A determined man was filmed smashing a rock through a BMW's window after finding a dog trapped inside as temperatures in the area topped 90 degrees.
Video taken outside a music festival in Great Bend, Ontario, on Saturday captured a crowd gathered around the parked car as a man pounded two of its windows with the heavy object.
Will Costa, who uploaded the video, told the Sarnia Observer that the crowd appeared 90 minutes after the car's parking ticket had expired.
"Police were called, there were announcements over the PA system asking the BMW owners to come to their car, and a reasonable amount of time had passed when he started smashing the window," Costa said.
Once the glass shattered, gasps turned to cheers as a small white dog was seen being removed from inside.
"He's sweating," the man who had been seen throwing the rock said in the video as he held the wet dog. "It's probably 45 degrees Celsius (113F) in the car."
Outside the vehicle, that region of Ontario hit 91 degrees Fahrenheit, local news reported.
Costa said it wasn't until 50 minutes after the dog was freed that the car's owners -- who apparently left the windows cracked -- showed up.
"At first, they were confused," he told Global News. "At the time they felt they did nothing wrong -- they left the window open and claimed that would be more than enough for the dog to be able to breathe and be comfortable.”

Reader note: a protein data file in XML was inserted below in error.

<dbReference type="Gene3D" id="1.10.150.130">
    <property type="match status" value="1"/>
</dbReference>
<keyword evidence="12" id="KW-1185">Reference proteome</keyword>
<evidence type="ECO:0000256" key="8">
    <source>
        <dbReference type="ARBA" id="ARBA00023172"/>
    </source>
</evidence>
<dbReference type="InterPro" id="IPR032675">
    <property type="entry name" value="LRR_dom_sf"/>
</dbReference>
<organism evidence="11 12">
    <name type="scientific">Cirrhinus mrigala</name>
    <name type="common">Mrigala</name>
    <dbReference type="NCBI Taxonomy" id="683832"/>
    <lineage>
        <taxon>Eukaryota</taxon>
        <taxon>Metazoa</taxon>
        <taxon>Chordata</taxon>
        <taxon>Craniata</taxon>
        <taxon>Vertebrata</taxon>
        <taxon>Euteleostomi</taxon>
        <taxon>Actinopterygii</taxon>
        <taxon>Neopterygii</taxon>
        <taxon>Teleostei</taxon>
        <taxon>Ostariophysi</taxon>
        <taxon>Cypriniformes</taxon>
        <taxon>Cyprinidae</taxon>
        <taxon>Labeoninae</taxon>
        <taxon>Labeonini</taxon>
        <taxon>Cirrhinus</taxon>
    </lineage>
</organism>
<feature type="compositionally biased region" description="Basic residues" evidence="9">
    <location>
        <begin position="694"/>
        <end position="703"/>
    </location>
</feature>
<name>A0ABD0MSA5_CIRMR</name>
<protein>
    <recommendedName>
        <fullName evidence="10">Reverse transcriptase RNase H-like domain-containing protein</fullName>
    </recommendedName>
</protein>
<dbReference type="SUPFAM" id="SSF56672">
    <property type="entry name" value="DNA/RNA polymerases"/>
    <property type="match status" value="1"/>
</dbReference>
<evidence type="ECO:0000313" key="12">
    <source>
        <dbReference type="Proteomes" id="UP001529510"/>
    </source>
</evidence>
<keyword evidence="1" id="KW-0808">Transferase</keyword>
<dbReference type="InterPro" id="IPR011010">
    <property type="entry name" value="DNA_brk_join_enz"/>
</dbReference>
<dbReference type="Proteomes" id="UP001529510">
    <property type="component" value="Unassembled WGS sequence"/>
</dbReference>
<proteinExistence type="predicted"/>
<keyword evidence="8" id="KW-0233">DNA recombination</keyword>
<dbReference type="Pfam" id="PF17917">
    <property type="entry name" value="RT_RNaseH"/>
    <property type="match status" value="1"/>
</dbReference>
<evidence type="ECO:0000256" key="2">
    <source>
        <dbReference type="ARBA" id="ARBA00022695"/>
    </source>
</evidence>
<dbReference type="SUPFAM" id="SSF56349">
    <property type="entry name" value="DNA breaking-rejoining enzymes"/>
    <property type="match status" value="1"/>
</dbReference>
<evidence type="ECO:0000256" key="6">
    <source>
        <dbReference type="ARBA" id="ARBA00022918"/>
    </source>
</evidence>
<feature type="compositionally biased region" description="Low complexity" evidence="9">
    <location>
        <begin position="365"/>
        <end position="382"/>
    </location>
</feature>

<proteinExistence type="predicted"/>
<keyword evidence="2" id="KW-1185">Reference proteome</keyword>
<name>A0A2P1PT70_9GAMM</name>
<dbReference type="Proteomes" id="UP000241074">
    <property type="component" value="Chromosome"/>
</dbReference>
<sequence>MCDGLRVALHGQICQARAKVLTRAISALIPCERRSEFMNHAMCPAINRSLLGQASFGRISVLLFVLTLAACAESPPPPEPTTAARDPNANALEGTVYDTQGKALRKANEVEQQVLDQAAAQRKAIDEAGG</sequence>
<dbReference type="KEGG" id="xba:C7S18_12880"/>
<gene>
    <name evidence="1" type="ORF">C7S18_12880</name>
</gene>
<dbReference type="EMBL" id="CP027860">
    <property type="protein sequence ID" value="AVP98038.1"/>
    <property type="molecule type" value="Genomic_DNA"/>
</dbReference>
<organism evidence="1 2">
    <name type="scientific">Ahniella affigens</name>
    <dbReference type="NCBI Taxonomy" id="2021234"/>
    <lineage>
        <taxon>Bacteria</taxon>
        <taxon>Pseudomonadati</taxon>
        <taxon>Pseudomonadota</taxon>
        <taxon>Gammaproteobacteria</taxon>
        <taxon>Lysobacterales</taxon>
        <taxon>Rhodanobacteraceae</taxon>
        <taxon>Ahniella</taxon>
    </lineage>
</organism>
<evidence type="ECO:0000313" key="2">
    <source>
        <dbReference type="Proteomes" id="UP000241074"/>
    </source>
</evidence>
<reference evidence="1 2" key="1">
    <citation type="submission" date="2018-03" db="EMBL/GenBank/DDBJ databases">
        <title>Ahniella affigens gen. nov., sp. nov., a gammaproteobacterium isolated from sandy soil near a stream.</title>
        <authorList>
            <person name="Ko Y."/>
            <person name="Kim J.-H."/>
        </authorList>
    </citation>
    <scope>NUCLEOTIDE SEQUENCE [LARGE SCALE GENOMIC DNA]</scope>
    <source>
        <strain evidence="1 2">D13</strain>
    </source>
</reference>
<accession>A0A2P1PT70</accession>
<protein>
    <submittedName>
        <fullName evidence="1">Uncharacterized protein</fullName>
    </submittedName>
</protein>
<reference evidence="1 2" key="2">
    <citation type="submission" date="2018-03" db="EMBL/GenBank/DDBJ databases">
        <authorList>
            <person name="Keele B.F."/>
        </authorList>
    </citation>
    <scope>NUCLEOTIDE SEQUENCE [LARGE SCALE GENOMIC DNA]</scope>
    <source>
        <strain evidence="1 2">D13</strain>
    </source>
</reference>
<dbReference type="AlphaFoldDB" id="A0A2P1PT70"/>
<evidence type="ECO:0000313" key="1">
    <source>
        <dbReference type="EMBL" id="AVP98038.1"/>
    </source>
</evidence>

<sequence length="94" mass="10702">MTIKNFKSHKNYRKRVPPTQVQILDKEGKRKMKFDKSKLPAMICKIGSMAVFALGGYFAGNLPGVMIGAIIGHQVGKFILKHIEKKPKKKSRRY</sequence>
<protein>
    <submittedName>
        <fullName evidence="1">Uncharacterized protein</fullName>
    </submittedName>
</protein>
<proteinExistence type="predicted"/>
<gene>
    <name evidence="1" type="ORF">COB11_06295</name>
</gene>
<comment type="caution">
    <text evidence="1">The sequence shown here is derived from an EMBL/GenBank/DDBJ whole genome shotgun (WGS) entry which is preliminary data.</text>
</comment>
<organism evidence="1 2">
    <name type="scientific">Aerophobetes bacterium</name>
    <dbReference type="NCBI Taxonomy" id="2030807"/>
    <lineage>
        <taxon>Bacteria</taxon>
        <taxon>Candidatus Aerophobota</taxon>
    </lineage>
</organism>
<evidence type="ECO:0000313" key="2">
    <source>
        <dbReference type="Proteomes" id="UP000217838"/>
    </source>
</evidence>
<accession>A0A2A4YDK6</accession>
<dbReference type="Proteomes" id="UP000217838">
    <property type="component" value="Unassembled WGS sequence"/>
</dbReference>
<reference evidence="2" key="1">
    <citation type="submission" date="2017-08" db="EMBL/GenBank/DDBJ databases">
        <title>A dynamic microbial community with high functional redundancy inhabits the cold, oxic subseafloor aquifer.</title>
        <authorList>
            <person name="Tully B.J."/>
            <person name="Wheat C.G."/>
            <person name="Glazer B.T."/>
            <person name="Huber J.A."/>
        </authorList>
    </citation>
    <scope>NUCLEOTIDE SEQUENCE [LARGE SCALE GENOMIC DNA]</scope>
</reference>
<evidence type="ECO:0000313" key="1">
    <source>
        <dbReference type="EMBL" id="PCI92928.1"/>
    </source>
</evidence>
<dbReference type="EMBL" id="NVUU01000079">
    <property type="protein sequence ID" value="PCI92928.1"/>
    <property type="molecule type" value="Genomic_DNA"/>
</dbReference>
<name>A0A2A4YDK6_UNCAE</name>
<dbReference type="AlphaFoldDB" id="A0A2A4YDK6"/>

The dog was returned to the car's owners pending an investigation by the Ontario Society for the Prevention of Cruelty to Animals, according to local news.
Lambton Ontario Provincial Police Const. Chris Doupe, reached by the Observer, said it's "not likely" that the man filmed smashing the window will face charges.
A request for comment on the case from Ontario's SPCA was not immediately returned.
What should you do if you find a pet inside of a hot car?
If the owner can’t be found, the Humane Society recommends that you call the local police department’s non-emergency number or local animal control and wait by the car for them to arrive. Should help not arrive fast enough, they note that some states grant immunity to people who rescue animals that appear in distress.
Once out of the vehicle, if the animal shows signs of a heat stroke – excessive panting, drooling, listlessness or unconsciousness – the Ontario SPCA advises that prompt veterinary medical attention be given to prevent irreparable brain damage or even death.
“In the meantime, wet the fur immediately with lukewarm to cool water, not cold water. Bring the pet into the shade and offer drinking water,” they state on their website.
The SPCA and the Human Society both further caution that rolling down windows has shown little effect on the temperature inside a car.
“When it's 72 degrees Fahrenheit outside, the temperature inside your car can heat up to 116 degrees Fahrenheit within an hour,” the Humane Society advises on its website.